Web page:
## Abstract

We measure the cross-correlation between weak lensing of galaxy images and of the cosmic microwave background (CMB). The effects of gravitational lensing on different sources will be correlated if the lensing is caused by the same mass fluctuations. We use galaxy shape measurements from 139 deg^{2} of the Dark Energy Survey (DES) Science Verification data and overlapping CMB lensing from the South Pole Telescope (SPT) and Planck. The DES source galaxies have a median redshift of z_{med} ~ 0.7, while the CMB lensing kernel is broad and peaks at z ~ 2. The resulting cross-correlation is maximally sensitive to mass fluctuations at z ~ 0.44. Assuming the Planck 2015 best-fitting cosmology, the amplitude of the DES×SPT cross-power is found to be A_{SPT} = 0.88 ± 0.30 and that from DES×Planck to be A_{Planck} = 0.86 ± 0.39, where A = 1 corresponds to the theoretical prediction. These are consistent with the expected signal and correspond to significances of 2.9σ and 2.2σ, respectively. We demonstrate that our results are robust to a number of important systematic effects including the shear measurement method, estimator choice, photo-z uncertainty and CMB lensing systematics. We calculate a value of A = 1.08 ± 0.36 for DES×SPT when we correct the observations with a simple intrinsic alignment model. With three measurements of this cross-correlation now existing in the literature, there is not yet reliable evidence for any deviation from the expected LCDM level of cross-correlation. We provide forecasts for the expected signal-to-noise ratio of the combination of the five-year DES survey and SPT-3G.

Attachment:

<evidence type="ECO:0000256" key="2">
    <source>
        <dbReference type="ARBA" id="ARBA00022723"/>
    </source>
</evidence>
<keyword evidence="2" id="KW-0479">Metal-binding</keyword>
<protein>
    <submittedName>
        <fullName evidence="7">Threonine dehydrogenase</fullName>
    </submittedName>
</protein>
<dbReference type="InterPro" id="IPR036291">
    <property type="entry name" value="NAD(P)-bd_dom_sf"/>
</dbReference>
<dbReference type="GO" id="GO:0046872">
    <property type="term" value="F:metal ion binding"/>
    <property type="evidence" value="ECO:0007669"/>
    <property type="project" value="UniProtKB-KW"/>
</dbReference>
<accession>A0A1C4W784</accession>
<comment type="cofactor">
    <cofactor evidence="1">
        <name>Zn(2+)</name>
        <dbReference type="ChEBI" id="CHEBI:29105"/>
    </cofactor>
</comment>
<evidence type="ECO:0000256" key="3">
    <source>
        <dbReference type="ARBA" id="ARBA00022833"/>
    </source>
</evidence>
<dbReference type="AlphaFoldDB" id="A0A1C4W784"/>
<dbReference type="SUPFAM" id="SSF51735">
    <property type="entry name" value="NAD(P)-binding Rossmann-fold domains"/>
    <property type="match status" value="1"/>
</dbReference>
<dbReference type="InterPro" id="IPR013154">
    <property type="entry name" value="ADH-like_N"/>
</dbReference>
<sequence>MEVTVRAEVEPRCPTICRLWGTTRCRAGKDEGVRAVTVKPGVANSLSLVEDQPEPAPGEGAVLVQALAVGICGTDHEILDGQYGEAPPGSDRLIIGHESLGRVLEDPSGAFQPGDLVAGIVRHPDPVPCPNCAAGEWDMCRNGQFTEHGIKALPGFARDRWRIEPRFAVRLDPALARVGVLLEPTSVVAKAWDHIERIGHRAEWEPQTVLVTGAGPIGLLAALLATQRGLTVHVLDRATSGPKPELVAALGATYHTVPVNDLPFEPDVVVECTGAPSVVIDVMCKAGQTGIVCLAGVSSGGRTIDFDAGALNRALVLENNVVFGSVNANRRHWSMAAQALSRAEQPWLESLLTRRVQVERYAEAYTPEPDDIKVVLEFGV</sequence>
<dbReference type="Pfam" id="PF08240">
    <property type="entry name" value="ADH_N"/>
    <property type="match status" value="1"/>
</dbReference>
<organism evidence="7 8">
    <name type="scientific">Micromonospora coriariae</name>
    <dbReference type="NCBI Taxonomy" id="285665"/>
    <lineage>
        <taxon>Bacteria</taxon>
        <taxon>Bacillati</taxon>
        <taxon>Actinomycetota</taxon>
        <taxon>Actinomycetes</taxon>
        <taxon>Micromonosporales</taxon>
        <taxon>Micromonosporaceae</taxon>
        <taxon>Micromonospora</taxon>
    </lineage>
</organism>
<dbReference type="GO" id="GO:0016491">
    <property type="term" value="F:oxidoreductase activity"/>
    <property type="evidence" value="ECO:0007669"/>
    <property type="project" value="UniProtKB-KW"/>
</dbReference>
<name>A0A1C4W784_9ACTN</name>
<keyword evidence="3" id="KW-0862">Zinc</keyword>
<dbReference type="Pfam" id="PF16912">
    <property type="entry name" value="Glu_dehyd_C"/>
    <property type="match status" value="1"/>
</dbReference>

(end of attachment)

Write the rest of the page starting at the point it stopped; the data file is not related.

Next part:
Original language | English (US) |
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Pages (from-to) | 21-34 |

Number of pages | 14 |

Journal | Monthly Notices of the Royal Astronomical Society |

Volume | 459 |

Issue number | 1 |

DOIs | |

State | Published - Jun 11 2016 |

Externally published | Yes |

## Keywords

- Cosmic background radiation
- Gravitational lensing: weak
- Methods: data analysis

## ASJC Scopus subject areas

- Astronomy and Astrophysics
- Space and Planetary Science